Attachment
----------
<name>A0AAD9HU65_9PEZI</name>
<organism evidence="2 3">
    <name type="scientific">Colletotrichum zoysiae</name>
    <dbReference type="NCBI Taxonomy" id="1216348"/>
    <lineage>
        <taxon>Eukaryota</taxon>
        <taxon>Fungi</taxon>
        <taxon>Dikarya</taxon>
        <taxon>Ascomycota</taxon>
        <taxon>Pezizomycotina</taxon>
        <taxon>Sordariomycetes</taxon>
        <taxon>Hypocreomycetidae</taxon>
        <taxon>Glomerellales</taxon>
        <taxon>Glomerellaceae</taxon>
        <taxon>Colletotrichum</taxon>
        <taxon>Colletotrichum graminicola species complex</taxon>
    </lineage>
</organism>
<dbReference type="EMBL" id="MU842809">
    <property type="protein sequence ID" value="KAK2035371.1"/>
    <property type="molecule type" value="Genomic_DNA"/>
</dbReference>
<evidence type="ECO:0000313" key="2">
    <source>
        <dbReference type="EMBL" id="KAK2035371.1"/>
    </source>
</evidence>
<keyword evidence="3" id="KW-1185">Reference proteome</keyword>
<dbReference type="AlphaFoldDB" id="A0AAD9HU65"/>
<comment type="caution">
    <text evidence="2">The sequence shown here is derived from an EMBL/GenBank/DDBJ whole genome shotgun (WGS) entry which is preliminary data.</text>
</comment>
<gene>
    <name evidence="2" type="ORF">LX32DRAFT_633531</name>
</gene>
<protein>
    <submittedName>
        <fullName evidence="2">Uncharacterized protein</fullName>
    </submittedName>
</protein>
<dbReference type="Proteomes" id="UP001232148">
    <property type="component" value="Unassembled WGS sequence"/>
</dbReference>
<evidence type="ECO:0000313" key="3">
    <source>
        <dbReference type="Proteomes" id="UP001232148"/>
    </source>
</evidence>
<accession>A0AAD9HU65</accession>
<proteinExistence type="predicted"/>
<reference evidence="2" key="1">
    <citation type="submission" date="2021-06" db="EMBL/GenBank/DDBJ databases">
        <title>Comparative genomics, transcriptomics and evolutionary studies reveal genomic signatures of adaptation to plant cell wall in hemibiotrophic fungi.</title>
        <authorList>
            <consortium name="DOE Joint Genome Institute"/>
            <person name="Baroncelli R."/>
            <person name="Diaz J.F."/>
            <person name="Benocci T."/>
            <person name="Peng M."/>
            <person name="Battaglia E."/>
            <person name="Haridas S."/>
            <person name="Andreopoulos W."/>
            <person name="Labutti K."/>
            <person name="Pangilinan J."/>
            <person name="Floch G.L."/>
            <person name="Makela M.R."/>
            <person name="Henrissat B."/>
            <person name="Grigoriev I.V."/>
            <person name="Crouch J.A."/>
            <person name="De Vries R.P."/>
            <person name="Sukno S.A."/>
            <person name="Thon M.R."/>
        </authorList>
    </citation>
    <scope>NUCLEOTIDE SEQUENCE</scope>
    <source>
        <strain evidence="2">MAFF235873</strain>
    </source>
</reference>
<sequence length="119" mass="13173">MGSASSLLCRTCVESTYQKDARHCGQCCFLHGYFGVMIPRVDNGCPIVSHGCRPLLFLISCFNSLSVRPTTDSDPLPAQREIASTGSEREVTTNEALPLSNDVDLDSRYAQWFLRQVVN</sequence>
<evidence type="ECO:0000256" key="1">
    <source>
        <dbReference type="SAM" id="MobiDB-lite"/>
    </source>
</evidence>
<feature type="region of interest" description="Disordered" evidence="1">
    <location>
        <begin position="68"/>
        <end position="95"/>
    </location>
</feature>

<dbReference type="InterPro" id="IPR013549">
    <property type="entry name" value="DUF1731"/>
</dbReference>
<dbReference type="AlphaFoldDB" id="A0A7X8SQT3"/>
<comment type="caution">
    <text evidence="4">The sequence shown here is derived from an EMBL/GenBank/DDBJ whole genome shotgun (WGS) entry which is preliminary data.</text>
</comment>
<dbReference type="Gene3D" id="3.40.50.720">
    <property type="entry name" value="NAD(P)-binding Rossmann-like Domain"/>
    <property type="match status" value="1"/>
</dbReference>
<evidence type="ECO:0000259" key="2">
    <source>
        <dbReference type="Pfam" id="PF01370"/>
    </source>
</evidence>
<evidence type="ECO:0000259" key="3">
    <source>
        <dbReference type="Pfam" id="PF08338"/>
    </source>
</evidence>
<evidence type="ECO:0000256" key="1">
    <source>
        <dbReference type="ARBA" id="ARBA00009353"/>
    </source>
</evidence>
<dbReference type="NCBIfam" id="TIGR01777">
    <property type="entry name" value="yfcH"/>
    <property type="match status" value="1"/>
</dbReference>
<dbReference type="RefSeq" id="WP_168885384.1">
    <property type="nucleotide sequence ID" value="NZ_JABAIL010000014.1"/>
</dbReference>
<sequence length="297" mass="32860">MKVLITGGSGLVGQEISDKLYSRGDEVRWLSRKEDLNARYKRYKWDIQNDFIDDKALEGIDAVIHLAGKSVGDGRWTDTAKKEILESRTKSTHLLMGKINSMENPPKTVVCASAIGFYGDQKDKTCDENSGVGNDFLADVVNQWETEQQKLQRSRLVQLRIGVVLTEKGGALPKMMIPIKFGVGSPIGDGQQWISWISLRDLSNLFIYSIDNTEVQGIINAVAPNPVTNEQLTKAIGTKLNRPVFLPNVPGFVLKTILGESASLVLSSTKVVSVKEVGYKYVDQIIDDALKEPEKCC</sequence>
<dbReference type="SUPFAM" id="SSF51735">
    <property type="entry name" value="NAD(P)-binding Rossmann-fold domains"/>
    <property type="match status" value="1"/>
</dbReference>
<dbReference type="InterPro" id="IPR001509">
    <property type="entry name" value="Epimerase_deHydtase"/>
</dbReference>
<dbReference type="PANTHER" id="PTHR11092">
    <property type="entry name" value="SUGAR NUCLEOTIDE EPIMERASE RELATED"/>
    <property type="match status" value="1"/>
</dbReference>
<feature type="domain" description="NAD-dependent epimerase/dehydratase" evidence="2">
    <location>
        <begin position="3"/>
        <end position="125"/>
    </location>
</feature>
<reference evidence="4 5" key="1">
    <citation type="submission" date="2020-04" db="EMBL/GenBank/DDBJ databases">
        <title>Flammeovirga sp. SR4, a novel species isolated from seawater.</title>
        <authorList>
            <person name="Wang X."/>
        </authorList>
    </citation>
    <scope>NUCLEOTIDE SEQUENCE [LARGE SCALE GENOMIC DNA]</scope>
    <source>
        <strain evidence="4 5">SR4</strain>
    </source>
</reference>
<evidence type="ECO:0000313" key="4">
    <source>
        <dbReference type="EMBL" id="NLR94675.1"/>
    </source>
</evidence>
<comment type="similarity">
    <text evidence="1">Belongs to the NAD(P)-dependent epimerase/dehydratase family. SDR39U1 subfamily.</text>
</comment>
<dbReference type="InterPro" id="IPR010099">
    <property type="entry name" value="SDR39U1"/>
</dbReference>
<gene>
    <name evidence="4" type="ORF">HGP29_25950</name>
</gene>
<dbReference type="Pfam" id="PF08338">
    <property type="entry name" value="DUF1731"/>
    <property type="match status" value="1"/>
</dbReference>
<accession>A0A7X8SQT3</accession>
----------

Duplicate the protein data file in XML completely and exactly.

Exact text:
<name>A0AAD9HU65_9PEZI</name>
<organism evidence="2 3">
    <name type="scientific">Colletotrichum zoysiae</name>
    <dbReference type="NCBI Taxonomy" id="1216348"/>
    <lineage>
        <taxon>Eukaryota</taxon>
        <taxon>Fungi</taxon>
        <taxon>Dikarya</taxon>
        <taxon>Ascomycota</taxon>
        <taxon>Pezizomycotina</taxon>
        <taxon>Sordariomycetes</taxon>
        <taxon>Hypocreomycetidae</taxon>
        <taxon>Glomerellales</taxon>
        <taxon>Glomerellaceae</taxon>
        <taxon>Colletotrichum</taxon>
        <taxon>Colletotrichum graminicola species complex</taxon>
    </lineage>
</organism>
<dbReference type="EMBL" id="MU842809">
    <property type="protein sequence ID" value="KAK2035371.1"/>
    <property type="molecule type" value="Genomic_DNA"/>
</dbReference>
<evidence type="ECO:0000313" key="2">
    <source>
        <dbReference type="EMBL" id="KAK2035371.1"/>
    </source>
</evidence>
<keyword evidence="3" id="KW-1185">Reference proteome</keyword>
<dbReference type="AlphaFoldDB" id="A0AAD9HU65"/>
<comment type="caution">
    <text evidence="2">The sequence shown here is derived from an EMBL/GenBank/DDBJ whole genome shotgun (WGS) entry which is preliminary data.</text>
</comment>
<gene>
    <name evidence="2" type="ORF">LX32DRAFT_633531</name>
</gene>
<protein>
    <submittedName>
        <fullName evidence="2">Uncharacterized protein</fullName>
    </submittedName>
</protein>
<dbReference type="Proteomes" id="UP001232148">
    <property type="component" value="Unassembled WGS sequence"/>
</dbReference>
<evidence type="ECO:0000313" key="3">
    <source>
        <dbReference type="Proteomes" id="UP001232148"/>
    </source>
</evidence>
<accession>A0AAD9HU65</accession>
<proteinExistence type="predicted"/>
<reference evidence="2" key="1">
    <citation type="submission" date="2021-06" db="EMBL/GenBank/DDBJ databases">
        <title>Comparative genomics, transcriptomics and evolutionary studies reveal genomic signatures of adaptation to plant cell wall in hemibiotrophic fungi.</title>
        <authorList>
            <consortium name="DOE Joint Genome Institute"/>
            <person name="Baroncelli R."/>
            <person name="Diaz J.F."/>
            <person name="Benocci T."/>
            <person name="Peng M."/>
            <person name="Battaglia E."/>
            <person name="Haridas S."/>
            <person name="Andreopoulos W."/>
            <person name="Labutti K."/>
            <person name="Pangilinan J."/>
            <person name="Floch G.L."/>
            <person name="Makela M.R."/>
            <person name="Henrissat B."/>
            <person name="Grigoriev I.V."/>
            <person name="Crouch J.A."/>
            <person name="De Vries R.P."/>
            <person name="Sukno S.A."/>
            <person name="Thon M.R."/>
        </authorList>
    </citation>
    <scope>NUCLEOTIDE SEQUENCE</scope>
    <source>
        <strain evidence="2">MAFF235873</strain>
    </source>
</reference>
<sequence length="119" mass="13173">MGSASSLLCRTCVESTYQKDARHCGQCCFLHGYFGVMIPRVDNGCPIVSHGCRPLLFLISCFNSLSVRPTTDSDPLPAQREIASTGSEREVTTNEALPLSNDVDLDSRYAQWFLRQVVN</sequence>
<evidence type="ECO:0000256" key="1">
    <source>
        <dbReference type="SAM" id="MobiDB-lite"/>
    </source>
</evidence>
<feature type="region of interest" description="Disordered" evidence="1">
    <location>
        <begin position="68"/>
        <end position="95"/>
    </location>
</feature>

<dbReference type="InterPro" id="IPR013549">
    <property type="entry name" value="DUF1731"/>
</dbReference>
<dbReference type="AlphaFoldDB" id="A0A7X8SQT3"/>
<comment type="caution">
    <text evidence="4">The sequence shown here is derived from an EMBL/GenBank/DDBJ whole genome shotgun (WGS) entry which is preliminary data.</text>
</comment>
<dbReference type="Gene3D" id="3.40.50.720">
    <property type="entry name" value="NAD(P)-binding Rossmann-like Domain"/>
    <property type="match status" value="1"/>
</dbReference>
<evidence type="ECO:0000259" key="2">
    <source>
        <dbReference type="Pfam" id="PF01370"/>
    </source>
</evidence>
<evidence type="ECO:0000259" key="3">
    <source>
        <dbReference type="Pfam" id="PF08338"/>
    </source>
</evidence>
<evidence type="ECO:0000256" key="1">
    <source>
        <dbReference type="ARBA" id="ARBA00009353"/>
    </source>
</evidence>
<dbReference type="NCBIfam" id="TIGR01777">
    <property type="entry name" value="yfcH"/>
    <property type="match status" value="1"/>
</dbReference>
<dbReference type="RefSeq" id="WP_168885384.1">
    <property type="nucleotide sequence ID" value="NZ_JABAIL010000014.1"/>
</dbReference>
<sequence length="297" mass="32860">MKVLITGGSGLVGQEISDKLYSRGDEVRWLSRKEDLNARYKRYKWDIQNDFIDDKALEGIDAVIHLAGKSVGDGRWTDTAKKEILESRTKSTHLLMGKINSMENPPKTVVCASAIGFYGDQKDKTCDENSGVGNDFLADVVNQWETEQQKLQRSRLVQLRIGVVLTEKGGALPKMMIPIKFGVGSPIGDGQQWISWISLRDLSNLFIYSIDNTEVQGIINAVAPNPVTNEQLTKAIGTKLNRPVFLPNVPGFVLKTILGESASLVLSSTKVVSVKEVGYKYVDQIIDDALKEPEKCC</sequence>
<dbReference type="SUPFAM" id="SSF51735">
    <property type="entry name" value="NAD(P)-binding Rossmann-fold domains"/>
    <property type="match status" value="1"/>
</dbReference>
<dbReference type="InterPro" id="IPR001509">
    <property type="entry name" value="Epimerase_deHydtase"/>
</dbReference>
<dbReference type="PANTHER" id="PTHR11092">
    <property type="entry name" value="SUGAR NUCLEOTIDE EPIMERASE RELATED"/>
    <property type="match status" value="1"/>
</dbReference>
<feature type="domain" description="NAD-dependent epimerase/dehydratase" evidence="2">
    <location>
        <begin position="3"/>
        <end position="125"/>
    </location>
</feature>
<reference evidence="4 5" key="1">
    <citation type="submission" date="2020-04" db="EMBL/GenBank/DDBJ databases">
        <title>Flammeovirga sp. SR4, a novel species isolated from seawater.</title>
        <authorList>
            <person name="Wang X."/>
        </authorList>
    </citation>
    <scope>NUCLEOTIDE SEQUENCE [LARGE SCALE GENOMIC DNA]</scope>
    <source>
        <strain evidence="4 5">SR4</strain>
    </source>
</reference>
<evidence type="ECO:0000313" key="4">
    <source>
        <dbReference type="EMBL" id="NLR94675.1"/>
    </source>
</evidence>
<comment type="similarity">
    <text evidence="1">Belongs to the NAD(P)-dependent epimerase/dehydratase family. SDR39U1 subfamily.</text>
</comment>
<dbReference type="InterPro" id="IPR010099">
    <property type="entry name" value="SDR39U1"/>
</dbReference>
<gene>
    <name evidence="4" type="ORF">HGP29_25950</name>
</gene>
<dbReference type="Pfam" id="PF08338">
    <property type="entry name" value="DUF1731"/>
    <property type="match status" value="1"/>
</dbReference>
<accession>A0A7X8SQT3</accession>